Senator Hank Sanders: Senate Sketches # 1210

  My wise mother gave me some advice in graphic language: “Son, when you marry, I hope you don’t have a girlfriend on the side. But I know men, and it’s likely to happen. But if you do, I want you to promise me to never treat a girlfriend better than you treat your wife.” It is a lesson with applications in other areas of life.

  Governor Bob Riley was in Selma last Friday to help treat an industrial wife like we treat industrial girlfriends. I considered but did not share my mother’s admonition about how to treat a wife and a girlfriend because I was introducing the governor.

Tuesday, August 10, 2010

Will McCorkle: Is Race-baiting setting back racial and national progress?

  If you look at U.S. political history, there is a common theme. The rich and powerful have to find a way for the poor and middle class to support their cause and economic ideas. To do this, they often use race. One example would be the way poor Southern whites supported the Confederacy during the Civil War, even though the economic system of plantations and slavery was actually limiting their own possibilities. The poor southerners would at least be more powerful and not have to worry about the African-Americans around them if the system continued the way it was. Another famous example was Nixon's Southern Campaign, where he used the Republican's own opposition to the Civil Rights Movement to convince white southerners to switch to the Republican Party... and it worked.

Monday, August 9, 2010

Dedrick Muhammad: Dishonoring MLK’s legacy

  What do Beck, Palin, and the NRA have to do with the 1963 March on Washington?

  This year's anniversary of the historic 1963 March on Washington promises to be memorable. Though big commemorations aren't typical for 47thanniversaries, thousands will be in the streets on August 28 commemorating the march, including many people advancing a social agenda that would make Martin Luther King Jr. roll over in his grave.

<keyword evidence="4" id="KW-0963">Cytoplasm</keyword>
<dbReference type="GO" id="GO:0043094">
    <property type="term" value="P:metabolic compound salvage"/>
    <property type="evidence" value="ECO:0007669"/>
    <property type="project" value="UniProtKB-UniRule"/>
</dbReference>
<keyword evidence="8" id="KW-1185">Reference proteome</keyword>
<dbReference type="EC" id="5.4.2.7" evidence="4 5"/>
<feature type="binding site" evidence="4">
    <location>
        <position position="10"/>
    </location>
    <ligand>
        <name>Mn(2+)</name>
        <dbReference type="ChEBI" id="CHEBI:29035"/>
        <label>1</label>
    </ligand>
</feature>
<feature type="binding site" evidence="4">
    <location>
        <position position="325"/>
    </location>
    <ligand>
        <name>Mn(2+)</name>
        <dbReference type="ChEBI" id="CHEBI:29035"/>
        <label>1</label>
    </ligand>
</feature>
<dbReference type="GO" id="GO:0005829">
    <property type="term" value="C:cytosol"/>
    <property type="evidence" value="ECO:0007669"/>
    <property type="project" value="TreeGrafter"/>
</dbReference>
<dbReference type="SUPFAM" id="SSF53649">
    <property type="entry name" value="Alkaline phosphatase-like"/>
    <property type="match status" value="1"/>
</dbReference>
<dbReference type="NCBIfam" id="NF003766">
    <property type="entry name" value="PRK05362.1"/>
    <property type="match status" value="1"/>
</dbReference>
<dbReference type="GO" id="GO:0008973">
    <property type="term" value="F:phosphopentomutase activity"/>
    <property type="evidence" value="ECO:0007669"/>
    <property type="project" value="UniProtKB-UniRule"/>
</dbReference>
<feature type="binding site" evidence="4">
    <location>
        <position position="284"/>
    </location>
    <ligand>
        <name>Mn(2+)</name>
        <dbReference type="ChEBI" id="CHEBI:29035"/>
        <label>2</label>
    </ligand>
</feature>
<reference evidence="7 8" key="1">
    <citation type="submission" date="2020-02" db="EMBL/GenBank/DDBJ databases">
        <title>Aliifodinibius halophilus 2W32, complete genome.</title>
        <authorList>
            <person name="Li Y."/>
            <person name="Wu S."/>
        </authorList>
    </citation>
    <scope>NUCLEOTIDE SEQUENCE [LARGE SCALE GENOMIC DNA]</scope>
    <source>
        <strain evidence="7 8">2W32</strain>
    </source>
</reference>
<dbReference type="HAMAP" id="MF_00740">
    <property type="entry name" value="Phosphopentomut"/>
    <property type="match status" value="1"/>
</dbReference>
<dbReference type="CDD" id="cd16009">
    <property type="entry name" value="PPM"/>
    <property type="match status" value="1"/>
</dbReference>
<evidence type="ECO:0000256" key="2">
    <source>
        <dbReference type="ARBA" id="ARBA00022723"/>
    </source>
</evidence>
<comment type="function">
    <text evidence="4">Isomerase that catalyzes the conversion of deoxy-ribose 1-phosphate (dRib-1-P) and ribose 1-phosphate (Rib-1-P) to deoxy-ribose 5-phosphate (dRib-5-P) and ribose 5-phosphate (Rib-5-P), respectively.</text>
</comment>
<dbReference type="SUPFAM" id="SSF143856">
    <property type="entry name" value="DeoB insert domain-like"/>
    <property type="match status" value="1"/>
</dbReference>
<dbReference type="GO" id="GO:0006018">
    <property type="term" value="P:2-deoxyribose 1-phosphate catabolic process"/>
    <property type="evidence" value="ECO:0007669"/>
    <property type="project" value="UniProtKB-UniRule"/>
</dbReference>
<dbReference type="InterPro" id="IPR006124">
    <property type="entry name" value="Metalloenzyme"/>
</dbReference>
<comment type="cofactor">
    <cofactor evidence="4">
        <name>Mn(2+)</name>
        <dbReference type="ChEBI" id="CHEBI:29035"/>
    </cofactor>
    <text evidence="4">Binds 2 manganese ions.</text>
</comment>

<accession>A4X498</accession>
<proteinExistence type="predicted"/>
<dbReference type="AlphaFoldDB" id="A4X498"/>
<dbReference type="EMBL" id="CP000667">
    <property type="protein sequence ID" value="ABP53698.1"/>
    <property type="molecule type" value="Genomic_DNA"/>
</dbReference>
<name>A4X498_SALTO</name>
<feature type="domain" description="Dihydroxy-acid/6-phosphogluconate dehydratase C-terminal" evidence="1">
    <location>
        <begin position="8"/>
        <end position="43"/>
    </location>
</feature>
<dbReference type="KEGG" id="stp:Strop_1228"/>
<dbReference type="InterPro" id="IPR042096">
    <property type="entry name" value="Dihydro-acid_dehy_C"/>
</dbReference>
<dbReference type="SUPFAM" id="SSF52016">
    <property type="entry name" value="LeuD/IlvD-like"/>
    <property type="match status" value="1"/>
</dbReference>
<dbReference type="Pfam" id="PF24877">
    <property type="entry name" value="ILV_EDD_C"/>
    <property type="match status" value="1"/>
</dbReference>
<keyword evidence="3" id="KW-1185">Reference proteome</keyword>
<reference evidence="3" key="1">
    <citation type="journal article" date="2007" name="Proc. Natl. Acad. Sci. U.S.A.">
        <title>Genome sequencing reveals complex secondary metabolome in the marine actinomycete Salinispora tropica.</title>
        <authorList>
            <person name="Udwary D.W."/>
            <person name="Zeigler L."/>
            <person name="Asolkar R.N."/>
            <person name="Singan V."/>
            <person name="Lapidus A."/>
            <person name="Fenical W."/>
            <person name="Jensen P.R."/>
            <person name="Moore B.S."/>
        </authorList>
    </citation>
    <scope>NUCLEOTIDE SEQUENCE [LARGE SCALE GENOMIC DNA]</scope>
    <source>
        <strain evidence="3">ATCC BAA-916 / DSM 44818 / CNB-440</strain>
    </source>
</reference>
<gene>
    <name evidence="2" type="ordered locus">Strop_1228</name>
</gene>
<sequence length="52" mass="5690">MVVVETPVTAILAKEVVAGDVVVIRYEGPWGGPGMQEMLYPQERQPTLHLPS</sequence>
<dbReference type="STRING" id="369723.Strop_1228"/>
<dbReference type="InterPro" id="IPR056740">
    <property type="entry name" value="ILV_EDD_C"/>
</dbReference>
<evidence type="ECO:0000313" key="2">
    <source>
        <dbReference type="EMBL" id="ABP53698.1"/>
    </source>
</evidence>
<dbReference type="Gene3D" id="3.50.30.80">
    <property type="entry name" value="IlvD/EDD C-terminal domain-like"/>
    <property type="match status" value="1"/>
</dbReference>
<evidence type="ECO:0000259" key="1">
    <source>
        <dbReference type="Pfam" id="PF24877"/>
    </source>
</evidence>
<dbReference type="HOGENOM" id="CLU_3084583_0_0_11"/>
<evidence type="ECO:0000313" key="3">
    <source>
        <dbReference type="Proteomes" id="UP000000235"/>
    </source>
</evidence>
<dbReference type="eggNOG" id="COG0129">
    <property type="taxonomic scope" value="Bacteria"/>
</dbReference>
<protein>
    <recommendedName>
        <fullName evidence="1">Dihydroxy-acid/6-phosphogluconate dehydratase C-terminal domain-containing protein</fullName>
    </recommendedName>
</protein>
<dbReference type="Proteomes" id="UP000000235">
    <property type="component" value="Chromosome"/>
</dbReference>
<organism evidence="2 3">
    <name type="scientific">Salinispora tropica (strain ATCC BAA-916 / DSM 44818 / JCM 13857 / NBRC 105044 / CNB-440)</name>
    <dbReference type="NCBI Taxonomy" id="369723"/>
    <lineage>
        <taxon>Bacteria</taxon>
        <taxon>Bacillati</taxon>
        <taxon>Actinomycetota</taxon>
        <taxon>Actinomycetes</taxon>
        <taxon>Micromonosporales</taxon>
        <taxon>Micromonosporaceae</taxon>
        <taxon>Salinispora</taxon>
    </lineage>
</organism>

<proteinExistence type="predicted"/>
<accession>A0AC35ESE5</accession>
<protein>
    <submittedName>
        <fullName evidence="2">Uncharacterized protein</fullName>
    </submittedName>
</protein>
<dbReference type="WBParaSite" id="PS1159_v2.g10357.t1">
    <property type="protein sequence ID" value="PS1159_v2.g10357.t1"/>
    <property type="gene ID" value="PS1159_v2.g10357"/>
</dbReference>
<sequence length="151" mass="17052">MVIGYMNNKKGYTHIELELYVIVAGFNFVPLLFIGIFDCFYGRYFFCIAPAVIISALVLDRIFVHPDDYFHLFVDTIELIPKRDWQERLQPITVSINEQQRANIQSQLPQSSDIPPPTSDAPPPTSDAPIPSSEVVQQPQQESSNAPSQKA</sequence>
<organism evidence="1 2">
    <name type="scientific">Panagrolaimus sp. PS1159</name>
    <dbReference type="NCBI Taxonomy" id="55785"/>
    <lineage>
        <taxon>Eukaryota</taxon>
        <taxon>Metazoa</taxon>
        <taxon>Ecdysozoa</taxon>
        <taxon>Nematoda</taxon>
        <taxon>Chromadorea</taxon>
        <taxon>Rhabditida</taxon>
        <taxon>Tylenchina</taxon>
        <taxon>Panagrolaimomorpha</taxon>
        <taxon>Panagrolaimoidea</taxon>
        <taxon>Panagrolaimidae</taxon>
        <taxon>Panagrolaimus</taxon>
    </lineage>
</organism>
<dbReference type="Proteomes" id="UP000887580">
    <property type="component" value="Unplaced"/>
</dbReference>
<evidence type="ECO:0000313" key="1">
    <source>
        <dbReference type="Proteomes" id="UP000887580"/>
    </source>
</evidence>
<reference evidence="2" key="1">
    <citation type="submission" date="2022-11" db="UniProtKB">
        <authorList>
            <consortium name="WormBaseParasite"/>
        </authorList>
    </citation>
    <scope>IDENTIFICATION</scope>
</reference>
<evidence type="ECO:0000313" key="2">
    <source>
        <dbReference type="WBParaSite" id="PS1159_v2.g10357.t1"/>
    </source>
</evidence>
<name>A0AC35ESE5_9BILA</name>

Flamboyant talk-show host Glenn Beck has called for a national rally on the anniversary at the exact same location as the historic protest, the Lincoln Memorial. Beck's rally theme is "Restoring Honor." According to his website, this "celebration of America" won't be political. Well then, why have Sarah Palin scheduled to deliver the keynote speech, and why is the National Rifle Association endorsing this right-wing spectacle?

Sunday, August 8, 2010

Michael Josephson: Character Counts: Fixing toxic relationships

  Are there people in your life who regularly cause you to feel bad about yourself?

  Most of us care what others think of us, so knowing that someone doesn’t like or approve of the judgments we’ve made or how we look can be hurtful. And when we’re judged by someone whose approval we crave, such as a parent, spouse, teacher, or boss, the criticism can cause intense distress and damage self-esteem.

  Harsh or relentless disparagement from people who love us, often clothed as caring advice or helpful prodding, can be particularly toxic.

Saturday, August 7, 2010

Gary Palmer: Missouri rejects Obamacare

  During the dog days of August, people typically are not interested in another state’s primary election or referendum vote. But when Missouri voters approved a ballot initiative opposing the individual mandate in the Obama health care bill, they got the entire nation’s attention.

  On August 3rd, Missouri voters passed a referendum by a margin of 79 – 21 percent to opt their state out of the individual mandate portion of the federal health care law passed by the Democrats in March. Earlier this year, a similar resolution was introduced in the Alabama Legislature but was killed by the Democrats who control the legislature.